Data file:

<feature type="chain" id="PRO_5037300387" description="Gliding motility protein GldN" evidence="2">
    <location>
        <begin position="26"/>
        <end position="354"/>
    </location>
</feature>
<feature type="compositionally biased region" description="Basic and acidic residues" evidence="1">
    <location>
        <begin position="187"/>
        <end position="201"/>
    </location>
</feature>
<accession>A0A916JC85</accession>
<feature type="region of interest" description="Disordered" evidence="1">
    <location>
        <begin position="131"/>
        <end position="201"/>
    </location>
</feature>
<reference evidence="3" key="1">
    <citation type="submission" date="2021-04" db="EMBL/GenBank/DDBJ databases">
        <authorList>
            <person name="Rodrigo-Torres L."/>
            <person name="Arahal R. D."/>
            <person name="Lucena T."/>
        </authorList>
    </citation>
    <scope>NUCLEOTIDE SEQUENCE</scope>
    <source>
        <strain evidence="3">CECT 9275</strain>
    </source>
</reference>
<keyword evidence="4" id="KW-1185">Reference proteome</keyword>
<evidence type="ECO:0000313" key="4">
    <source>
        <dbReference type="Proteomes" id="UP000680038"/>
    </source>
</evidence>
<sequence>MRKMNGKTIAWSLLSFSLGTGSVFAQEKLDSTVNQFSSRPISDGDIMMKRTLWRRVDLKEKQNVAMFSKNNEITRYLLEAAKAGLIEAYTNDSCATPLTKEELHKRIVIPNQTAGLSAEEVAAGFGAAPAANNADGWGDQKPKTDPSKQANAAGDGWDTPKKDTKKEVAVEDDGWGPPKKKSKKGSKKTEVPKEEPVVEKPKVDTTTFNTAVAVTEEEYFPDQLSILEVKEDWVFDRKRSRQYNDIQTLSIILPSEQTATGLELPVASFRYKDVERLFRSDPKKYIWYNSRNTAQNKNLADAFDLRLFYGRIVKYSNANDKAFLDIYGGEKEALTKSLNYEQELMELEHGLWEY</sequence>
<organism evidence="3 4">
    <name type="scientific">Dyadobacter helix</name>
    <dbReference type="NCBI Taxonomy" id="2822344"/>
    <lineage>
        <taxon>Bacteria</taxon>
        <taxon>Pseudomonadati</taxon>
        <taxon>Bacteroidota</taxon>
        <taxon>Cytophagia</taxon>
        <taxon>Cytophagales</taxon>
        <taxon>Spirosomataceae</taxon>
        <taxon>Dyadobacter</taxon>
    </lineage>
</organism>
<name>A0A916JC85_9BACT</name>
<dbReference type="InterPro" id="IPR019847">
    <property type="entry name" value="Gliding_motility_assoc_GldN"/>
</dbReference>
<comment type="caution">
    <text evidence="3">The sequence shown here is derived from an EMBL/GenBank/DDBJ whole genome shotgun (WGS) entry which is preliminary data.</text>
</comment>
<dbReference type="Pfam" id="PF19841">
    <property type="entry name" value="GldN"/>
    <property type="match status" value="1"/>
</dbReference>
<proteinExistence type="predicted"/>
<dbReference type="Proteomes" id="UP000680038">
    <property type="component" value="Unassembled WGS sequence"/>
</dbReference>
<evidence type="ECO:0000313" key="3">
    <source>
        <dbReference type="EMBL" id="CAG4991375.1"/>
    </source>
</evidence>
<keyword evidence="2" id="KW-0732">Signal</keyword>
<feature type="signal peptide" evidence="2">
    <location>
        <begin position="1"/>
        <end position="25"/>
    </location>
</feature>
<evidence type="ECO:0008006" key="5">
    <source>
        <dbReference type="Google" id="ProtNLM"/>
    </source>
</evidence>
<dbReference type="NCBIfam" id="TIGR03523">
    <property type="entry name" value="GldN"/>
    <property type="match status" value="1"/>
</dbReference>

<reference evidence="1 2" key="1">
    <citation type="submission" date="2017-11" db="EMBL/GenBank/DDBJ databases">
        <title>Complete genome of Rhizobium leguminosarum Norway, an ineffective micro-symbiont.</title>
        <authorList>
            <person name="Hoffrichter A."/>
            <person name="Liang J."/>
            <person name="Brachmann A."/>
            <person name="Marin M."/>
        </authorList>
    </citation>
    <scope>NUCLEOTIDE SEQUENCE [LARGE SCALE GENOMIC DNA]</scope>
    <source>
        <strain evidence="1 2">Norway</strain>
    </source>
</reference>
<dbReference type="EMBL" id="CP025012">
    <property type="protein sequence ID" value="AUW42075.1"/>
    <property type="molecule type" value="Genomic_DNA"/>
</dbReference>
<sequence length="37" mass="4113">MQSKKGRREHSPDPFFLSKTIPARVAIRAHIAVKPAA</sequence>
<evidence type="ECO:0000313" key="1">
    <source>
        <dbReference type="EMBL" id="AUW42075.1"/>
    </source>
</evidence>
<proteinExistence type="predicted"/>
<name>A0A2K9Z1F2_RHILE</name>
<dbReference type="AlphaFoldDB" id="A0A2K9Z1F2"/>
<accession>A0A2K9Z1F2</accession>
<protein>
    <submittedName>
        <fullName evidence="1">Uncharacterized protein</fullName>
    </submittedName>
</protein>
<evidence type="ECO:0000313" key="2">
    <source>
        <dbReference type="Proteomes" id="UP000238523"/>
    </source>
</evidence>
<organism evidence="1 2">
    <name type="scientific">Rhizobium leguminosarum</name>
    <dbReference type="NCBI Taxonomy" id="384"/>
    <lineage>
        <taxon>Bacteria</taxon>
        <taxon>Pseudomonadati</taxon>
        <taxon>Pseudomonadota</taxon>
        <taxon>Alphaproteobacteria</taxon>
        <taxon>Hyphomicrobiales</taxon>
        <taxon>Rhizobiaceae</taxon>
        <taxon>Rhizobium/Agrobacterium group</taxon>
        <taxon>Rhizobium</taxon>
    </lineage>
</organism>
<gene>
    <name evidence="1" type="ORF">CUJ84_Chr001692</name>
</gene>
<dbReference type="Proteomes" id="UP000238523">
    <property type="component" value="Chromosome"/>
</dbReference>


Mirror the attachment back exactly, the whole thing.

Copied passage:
<feature type="chain" id="PRO_5037300387" description="Gliding motility protein GldN" evidence="2">
    <location>
        <begin position="26"/>
        <end position="354"/>
    </location>
</feature>
<feature type="compositionally biased region" description="Basic and acidic residues" evidence="1">
    <location>
        <begin position="187"/>
        <end position="201"/>
    </location>
</feature>
<accession>A0A916JC85</accession>
<feature type="region of interest" description="Disordered" evidence="1">
    <location>
        <begin position="131"/>
        <end position="201"/>
    </location>
</feature>
<reference evidence="3" key="1">
    <citation type="submission" date="2021-04" db="EMBL/GenBank/DDBJ databases">
        <authorList>
            <person name="Rodrigo-Torres L."/>
            <person name="Arahal R. D."/>
            <person name="Lucena T."/>
        </authorList>
    </citation>
    <scope>NUCLEOTIDE SEQUENCE</scope>
    <source>
        <strain evidence="3">CECT 9275</strain>
    </source>
</reference>
<keyword evidence="4" id="KW-1185">Reference proteome</keyword>
<evidence type="ECO:0000313" key="4">
    <source>
        <dbReference type="Proteomes" id="UP000680038"/>
    </source>
</evidence>
<sequence>MRKMNGKTIAWSLLSFSLGTGSVFAQEKLDSTVNQFSSRPISDGDIMMKRTLWRRVDLKEKQNVAMFSKNNEITRYLLEAAKAGLIEAYTNDSCATPLTKEELHKRIVIPNQTAGLSAEEVAAGFGAAPAANNADGWGDQKPKTDPSKQANAAGDGWDTPKKDTKKEVAVEDDGWGPPKKKSKKGSKKTEVPKEEPVVEKPKVDTTTFNTAVAVTEEEYFPDQLSILEVKEDWVFDRKRSRQYNDIQTLSIILPSEQTATGLELPVASFRYKDVERLFRSDPKKYIWYNSRNTAQNKNLADAFDLRLFYGRIVKYSNANDKAFLDIYGGEKEALTKSLNYEQELMELEHGLWEY</sequence>
<organism evidence="3 4">
    <name type="scientific">Dyadobacter helix</name>
    <dbReference type="NCBI Taxonomy" id="2822344"/>
    <lineage>
        <taxon>Bacteria</taxon>
        <taxon>Pseudomonadati</taxon>
        <taxon>Bacteroidota</taxon>
        <taxon>Cytophagia</taxon>
        <taxon>Cytophagales</taxon>
        <taxon>Spirosomataceae</taxon>
        <taxon>Dyadobacter</taxon>
    </lineage>
</organism>
<name>A0A916JC85_9BACT</name>
<dbReference type="InterPro" id="IPR019847">
    <property type="entry name" value="Gliding_motility_assoc_GldN"/>
</dbReference>
<comment type="caution">
    <text evidence="3">The sequence shown here is derived from an EMBL/GenBank/DDBJ whole genome shotgun (WGS) entry which is preliminary data.</text>
</comment>
<dbReference type="Pfam" id="PF19841">
    <property type="entry name" value="GldN"/>
    <property type="match status" value="1"/>
</dbReference>
<proteinExistence type="predicted"/>
<dbReference type="Proteomes" id="UP000680038">
    <property type="component" value="Unassembled WGS sequence"/>
</dbReference>
<evidence type="ECO:0000313" key="3">
    <source>
        <dbReference type="EMBL" id="CAG4991375.1"/>
    </source>
</evidence>
<keyword evidence="2" id="KW-0732">Signal</keyword>
<feature type="signal peptide" evidence="2">
    <location>
        <begin position="1"/>
        <end position="25"/>
    </location>
</feature>
<evidence type="ECO:0008006" key="5">
    <source>
        <dbReference type="Google" id="ProtNLM"/>
    </source>
</evidence>
<dbReference type="NCBIfam" id="TIGR03523">
    <property type="entry name" value="GldN"/>
    <property type="match status" value="1"/>
</dbReference>

<reference evidence="1 2" key="1">
    <citation type="submission" date="2017-11" db="EMBL/GenBank/DDBJ databases">
        <title>Complete genome of Rhizobium leguminosarum Norway, an ineffective micro-symbiont.</title>
        <authorList>
            <person name="Hoffrichter A."/>
            <person name="Liang J."/>
            <person name="Brachmann A."/>
            <person name="Marin M."/>
        </authorList>
    </citation>
    <scope>NUCLEOTIDE SEQUENCE [LARGE SCALE GENOMIC DNA]</scope>
    <source>
        <strain evidence="1 2">Norway</strain>
    </source>
</reference>
<dbReference type="EMBL" id="CP025012">
    <property type="protein sequence ID" value="AUW42075.1"/>
    <property type="molecule type" value="Genomic_DNA"/>
</dbReference>
<sequence length="37" mass="4113">MQSKKGRREHSPDPFFLSKTIPARVAIRAHIAVKPAA</sequence>
<evidence type="ECO:0000313" key="1">
    <source>
        <dbReference type="EMBL" id="AUW42075.1"/>
    </source>
</evidence>
<proteinExistence type="predicted"/>
<name>A0A2K9Z1F2_RHILE</name>
<dbReference type="AlphaFoldDB" id="A0A2K9Z1F2"/>
<accession>A0A2K9Z1F2</accession>
<protein>
    <submittedName>
        <fullName evidence="1">Uncharacterized protein</fullName>
    </submittedName>
</protein>
<evidence type="ECO:0000313" key="2">
    <source>
        <dbReference type="Proteomes" id="UP000238523"/>
    </source>
</evidence>
<organism evidence="1 2">
    <name type="scientific">Rhizobium leguminosarum</name>
    <dbReference type="NCBI Taxonomy" id="384"/>
    <lineage>
        <taxon>Bacteria</taxon>
        <taxon>Pseudomonadati</taxon>
        <taxon>Pseudomonadota</taxon>
        <taxon>Alphaproteobacteria</taxon>
        <taxon>Hyphomicrobiales</taxon>
        <taxon>Rhizobiaceae</taxon>
        <taxon>Rhizobium/Agrobacterium group</taxon>
        <taxon>Rhizobium</taxon>
    </lineage>
</organism>
<gene>
    <name evidence="1" type="ORF">CUJ84_Chr001692</name>
</gene>
<dbReference type="Proteomes" id="UP000238523">
    <property type="component" value="Chromosome"/>
</dbReference>